The point of this appears to be merely to throw mud at Nehru, because no "lie" is mentioned. Dixon apparently doubted whether Nehru was representing the Cabinet and the public opinion or fighting his own lone battle. It hasn't been explained what was the basis of this. While I don't mind somebody properly analysing Nehru's intentions, I don't think this scholar has any credentials to do it.
His assertion that Liaquat Ali Khan was willing to concede the Chenab formula during the summit is false, as evidenced by many sources. Liaquat was pushing for a plebiscite in all of J&K without an attendant Pakistani withdrawal while also asking for the removal of Shekh Abdullah. After the failure of the summit, Nehru proposed partition-cum-plebiscite, and Dixon tried to persuade Liaquat in a separate visit to Karachi in August 1950. It was at the point that Dixon proposed the Chenab formula (for Jammu province only). Liaquat apparently accepted it then, but with the condition that Sheikh Abdullah should be removed. Noorani states that Abdullah's removal would not have been acceptable to anybody in India, whether the Cabinet or the public opinion. Iftikhar Malik's analysis is entirely substandard. -- Kautilya3 (talk) 12:11, 31 May 2017 (UTC)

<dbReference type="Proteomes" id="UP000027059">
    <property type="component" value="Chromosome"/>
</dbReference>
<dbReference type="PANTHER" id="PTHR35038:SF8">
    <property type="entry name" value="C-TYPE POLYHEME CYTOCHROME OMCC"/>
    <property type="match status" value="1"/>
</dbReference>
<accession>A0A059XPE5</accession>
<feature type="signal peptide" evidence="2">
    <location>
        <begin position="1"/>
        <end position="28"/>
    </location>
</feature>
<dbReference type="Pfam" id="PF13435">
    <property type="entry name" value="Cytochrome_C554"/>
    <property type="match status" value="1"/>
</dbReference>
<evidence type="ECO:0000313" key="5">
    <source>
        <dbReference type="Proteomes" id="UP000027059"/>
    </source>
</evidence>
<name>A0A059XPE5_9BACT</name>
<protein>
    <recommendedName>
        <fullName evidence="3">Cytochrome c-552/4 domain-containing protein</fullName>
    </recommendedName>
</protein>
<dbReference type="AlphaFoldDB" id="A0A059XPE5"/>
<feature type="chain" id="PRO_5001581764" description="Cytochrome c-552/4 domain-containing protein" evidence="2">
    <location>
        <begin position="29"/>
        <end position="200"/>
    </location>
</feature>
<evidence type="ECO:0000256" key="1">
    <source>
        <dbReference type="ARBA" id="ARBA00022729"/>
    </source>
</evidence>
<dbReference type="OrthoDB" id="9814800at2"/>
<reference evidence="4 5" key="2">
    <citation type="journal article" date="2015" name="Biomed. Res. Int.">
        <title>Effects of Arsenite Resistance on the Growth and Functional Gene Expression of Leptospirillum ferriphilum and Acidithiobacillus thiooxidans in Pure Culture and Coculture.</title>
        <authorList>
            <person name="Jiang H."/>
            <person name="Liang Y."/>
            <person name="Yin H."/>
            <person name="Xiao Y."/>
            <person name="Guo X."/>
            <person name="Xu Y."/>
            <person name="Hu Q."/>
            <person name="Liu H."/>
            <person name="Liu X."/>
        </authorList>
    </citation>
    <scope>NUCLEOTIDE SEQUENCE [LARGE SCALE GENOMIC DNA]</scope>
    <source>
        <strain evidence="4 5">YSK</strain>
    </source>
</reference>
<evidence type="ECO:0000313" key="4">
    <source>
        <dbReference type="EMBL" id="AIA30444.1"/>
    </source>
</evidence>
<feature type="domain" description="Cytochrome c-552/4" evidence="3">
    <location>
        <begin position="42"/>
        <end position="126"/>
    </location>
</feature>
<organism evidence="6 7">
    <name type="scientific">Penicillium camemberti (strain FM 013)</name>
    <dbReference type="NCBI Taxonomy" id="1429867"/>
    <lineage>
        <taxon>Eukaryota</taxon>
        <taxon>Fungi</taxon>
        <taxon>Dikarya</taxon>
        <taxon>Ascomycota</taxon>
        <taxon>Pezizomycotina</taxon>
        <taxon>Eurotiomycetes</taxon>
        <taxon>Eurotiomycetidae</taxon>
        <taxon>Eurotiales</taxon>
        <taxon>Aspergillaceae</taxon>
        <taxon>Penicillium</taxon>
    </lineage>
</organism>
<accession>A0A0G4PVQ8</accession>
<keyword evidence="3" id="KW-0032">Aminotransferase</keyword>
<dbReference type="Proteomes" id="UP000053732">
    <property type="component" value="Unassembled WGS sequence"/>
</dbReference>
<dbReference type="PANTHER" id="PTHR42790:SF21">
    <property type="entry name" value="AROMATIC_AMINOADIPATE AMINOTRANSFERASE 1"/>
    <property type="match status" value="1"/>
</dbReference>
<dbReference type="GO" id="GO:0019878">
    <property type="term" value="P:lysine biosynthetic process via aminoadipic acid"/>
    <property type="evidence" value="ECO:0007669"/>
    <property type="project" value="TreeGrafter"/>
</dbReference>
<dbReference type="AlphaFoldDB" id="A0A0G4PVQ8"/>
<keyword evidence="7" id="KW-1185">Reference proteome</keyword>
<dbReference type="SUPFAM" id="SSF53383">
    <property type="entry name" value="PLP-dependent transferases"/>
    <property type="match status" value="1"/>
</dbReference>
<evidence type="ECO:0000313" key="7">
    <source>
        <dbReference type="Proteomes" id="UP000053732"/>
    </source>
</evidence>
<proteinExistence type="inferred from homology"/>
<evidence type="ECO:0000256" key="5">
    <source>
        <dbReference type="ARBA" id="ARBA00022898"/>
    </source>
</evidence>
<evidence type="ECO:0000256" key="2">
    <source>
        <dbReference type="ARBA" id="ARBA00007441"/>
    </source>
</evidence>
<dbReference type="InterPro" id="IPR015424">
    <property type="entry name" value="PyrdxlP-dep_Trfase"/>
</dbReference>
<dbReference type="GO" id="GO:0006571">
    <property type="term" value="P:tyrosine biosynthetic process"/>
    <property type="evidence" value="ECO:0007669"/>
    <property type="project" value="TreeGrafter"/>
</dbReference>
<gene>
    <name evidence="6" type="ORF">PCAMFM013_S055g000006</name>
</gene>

I did some detailed reading over this. It does appear that Nehru's stance was inconsistent, going by the criticism in various reputable sources. Some particularly relevant extracts:
This one from Francis Pike while mentioning Dixon supports the contention that Nehru was deliberately stalling so as to avoid the plebiscite, and wanted to strengthen hold over the territory: